2023 Oot an Aboot
Stothill Woods 11 May
A total of 13 members and guests joined the outing to Stothill forest to see the historic remains that have been hidden in dense woodland for decades. Our guide was Ann Raeburn who has been exploring the forest for some time and without whom we would all have struggled to find the scatter of interesting remains. We crossed the old road linking Lumpnanan to Torphins and climbed almost to the top of Stot Hill to visit a large cattle enclosure, or was it a hill fort later adapted to a cattle enclosure? Opinions varied. We then moved on to Cairn Mude, a large cairn around 13m in diameter and 2m high. Is it Bronze age or Neolithic? No evidence has been found so far, but it has almost certainly been robbed of stones in the past.
More recent remains of the old crofts at Stothill and Colliestown on the south facing side of the hill were then visited. The tumbled drystone walls are all that remain of most of the buildings but they evoke the image of thatched roofs and hardy folk. The farm at Cairnmude is a more modern building with mortared walls and fireplaces but has lost its slated roof. The nearby byre still carries its roof but decay is setting in to the roof timbers
On the eastern flank of the hill lies the remains of a field system with a cluster of stone clearance cairns. Some of the cairns have been damaged in recent timber harvesting operations. We sincerely hope that more care will be taken to protect the features of historic interest in the next planned phase of tree felling. Our thanks go to Ann for all her explorations of the site and her efforts to guide us through the obstacle course of windblown trees.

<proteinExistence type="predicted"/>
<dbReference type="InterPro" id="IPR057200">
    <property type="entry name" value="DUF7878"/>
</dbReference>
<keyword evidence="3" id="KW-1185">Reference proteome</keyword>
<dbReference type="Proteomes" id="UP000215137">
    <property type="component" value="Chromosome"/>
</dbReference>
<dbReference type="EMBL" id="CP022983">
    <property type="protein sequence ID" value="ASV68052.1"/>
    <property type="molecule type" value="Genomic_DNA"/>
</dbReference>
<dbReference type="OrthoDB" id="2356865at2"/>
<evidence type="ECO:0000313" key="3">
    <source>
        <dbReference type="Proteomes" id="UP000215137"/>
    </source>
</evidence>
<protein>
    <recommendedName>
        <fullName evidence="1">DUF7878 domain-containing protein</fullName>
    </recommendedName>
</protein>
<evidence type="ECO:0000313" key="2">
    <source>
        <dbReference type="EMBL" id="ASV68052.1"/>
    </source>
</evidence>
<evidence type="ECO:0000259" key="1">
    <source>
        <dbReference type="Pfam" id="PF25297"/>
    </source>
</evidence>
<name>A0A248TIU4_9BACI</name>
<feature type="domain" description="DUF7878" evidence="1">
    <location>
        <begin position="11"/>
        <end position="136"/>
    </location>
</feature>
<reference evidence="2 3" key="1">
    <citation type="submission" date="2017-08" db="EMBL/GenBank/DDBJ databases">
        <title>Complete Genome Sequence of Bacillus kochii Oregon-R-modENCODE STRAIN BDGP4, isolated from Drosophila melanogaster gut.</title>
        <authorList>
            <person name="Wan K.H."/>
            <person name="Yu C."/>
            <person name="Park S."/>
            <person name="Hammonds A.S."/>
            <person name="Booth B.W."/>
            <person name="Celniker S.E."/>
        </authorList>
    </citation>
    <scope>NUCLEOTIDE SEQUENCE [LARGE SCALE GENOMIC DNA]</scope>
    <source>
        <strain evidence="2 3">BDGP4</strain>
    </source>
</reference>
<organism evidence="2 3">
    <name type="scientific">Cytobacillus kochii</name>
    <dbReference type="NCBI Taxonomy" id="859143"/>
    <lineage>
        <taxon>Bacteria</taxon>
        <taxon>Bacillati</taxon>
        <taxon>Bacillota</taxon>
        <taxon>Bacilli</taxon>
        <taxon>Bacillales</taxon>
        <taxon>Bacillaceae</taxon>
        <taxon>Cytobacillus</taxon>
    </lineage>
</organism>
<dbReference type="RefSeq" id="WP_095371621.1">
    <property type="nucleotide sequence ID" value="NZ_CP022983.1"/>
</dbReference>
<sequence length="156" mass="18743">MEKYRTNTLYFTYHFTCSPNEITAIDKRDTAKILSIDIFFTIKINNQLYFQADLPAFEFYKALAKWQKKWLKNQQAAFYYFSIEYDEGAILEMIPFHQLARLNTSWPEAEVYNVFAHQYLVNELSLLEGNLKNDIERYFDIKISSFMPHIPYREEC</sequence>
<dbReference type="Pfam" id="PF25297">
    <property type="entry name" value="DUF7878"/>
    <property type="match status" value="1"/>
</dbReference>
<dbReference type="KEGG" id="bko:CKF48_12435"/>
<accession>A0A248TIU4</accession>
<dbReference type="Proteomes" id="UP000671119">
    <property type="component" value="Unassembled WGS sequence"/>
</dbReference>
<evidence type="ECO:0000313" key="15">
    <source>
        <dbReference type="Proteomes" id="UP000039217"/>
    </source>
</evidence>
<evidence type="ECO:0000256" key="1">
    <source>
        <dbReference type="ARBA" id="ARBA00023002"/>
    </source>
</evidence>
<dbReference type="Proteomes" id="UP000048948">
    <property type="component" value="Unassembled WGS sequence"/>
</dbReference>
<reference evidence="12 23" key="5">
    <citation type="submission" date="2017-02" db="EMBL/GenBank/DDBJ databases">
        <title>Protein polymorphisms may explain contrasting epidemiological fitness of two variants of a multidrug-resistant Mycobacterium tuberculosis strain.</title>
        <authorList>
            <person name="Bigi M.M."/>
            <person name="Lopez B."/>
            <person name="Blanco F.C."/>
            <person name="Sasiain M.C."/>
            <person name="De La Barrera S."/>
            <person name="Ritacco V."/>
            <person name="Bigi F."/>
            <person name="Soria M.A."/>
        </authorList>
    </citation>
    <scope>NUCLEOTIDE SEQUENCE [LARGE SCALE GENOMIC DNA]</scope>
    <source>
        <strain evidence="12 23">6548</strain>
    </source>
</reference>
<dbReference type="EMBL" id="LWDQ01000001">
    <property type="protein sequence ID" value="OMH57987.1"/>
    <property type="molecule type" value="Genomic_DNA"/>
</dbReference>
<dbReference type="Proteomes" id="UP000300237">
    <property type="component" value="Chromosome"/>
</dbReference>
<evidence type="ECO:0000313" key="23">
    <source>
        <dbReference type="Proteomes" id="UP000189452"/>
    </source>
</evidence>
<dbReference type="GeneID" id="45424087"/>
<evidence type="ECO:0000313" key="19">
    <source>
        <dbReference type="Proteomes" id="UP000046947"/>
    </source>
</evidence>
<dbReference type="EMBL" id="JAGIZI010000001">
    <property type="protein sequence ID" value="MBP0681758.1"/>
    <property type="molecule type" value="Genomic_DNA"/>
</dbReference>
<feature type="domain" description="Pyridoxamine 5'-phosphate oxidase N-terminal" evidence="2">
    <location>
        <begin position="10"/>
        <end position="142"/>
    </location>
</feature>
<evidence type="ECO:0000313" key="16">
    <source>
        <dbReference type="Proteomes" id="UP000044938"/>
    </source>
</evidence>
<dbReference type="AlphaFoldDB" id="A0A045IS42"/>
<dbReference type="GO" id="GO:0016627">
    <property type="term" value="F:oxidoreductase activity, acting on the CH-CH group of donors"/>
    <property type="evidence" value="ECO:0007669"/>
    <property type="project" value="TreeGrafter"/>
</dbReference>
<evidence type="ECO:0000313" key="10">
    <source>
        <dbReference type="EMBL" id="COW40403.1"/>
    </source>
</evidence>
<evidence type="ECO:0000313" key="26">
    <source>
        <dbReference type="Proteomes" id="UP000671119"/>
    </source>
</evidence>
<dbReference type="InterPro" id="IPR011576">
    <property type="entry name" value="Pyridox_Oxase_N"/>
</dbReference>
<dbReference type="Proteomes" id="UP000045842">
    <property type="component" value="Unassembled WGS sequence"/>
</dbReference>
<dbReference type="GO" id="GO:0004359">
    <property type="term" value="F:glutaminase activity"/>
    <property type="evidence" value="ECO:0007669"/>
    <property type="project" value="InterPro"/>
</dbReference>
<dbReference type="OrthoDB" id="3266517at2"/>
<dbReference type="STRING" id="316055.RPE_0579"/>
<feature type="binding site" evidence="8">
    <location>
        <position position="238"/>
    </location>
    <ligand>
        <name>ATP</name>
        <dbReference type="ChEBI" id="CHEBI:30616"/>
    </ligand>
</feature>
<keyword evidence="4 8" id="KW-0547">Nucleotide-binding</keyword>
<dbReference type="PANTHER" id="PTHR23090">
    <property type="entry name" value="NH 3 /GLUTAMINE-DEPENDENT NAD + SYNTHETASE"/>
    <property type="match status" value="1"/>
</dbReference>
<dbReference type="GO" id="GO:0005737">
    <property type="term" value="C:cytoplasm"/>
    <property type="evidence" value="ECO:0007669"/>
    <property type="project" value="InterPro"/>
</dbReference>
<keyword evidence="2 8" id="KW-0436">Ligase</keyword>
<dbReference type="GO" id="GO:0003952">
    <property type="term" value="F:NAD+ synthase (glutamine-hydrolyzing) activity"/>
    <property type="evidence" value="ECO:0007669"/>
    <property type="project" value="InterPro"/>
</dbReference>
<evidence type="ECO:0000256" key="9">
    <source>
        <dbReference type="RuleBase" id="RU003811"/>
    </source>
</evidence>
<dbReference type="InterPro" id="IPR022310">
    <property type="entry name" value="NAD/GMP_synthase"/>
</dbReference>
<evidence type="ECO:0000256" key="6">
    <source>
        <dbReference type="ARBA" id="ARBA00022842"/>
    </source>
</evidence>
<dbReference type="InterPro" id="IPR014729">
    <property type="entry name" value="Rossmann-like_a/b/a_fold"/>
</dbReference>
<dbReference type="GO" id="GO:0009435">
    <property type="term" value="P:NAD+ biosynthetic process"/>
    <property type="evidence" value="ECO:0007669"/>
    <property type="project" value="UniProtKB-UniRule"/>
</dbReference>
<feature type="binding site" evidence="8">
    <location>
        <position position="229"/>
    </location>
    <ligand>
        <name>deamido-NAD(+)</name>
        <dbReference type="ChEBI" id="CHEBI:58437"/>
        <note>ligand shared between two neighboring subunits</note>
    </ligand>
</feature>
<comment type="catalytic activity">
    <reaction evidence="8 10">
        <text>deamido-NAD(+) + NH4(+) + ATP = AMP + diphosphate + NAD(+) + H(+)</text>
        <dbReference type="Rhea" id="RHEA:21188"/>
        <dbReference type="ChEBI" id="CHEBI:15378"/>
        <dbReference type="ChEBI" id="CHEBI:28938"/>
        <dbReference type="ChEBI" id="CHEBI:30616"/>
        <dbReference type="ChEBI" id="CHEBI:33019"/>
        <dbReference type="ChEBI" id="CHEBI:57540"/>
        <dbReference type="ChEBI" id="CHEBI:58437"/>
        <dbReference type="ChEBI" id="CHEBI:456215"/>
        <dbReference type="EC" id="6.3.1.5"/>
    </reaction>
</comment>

Auchtavan 13 June
We had a great day for our trip to the old farm at Auchtavan. The weather ws bright and sunny, the views to Lochnagar and the surrounding hills were fabulous and, as always, the blether was interesting. Our outing was led by Simon Blackett from Braemar Community Limited who now look after the old farm steading. We were ab le to visit the old cottage with its “hingin lum” and cobbled floor and visit the farmhouse that used to be a retreat for the Queen Mother. Many thanks Simon for a great day out.
Torry 19 July
Peterhead Prison 23 August
In the 1830s the 18th Earl commissioned the Aberdeen architect John Smith to remodel the castle. This resulted in a virtual rebuilding of Slains in a Scots Baronial style, including granite facings, in 1836–1837. The gardens were laid out in the late 1890s by the landscape architect T. H. Mawson. In 1916 the 20th Earl of Erroll sold New Slains and it passed through two other owners before it was bought by Charles Brand Ltd, a Dundee-based demolition company who specialised in buying Scottish castles and mansions for demolition, and then making money from selling off masonry and other fittings. The demolition went ahead in the summer of 1925.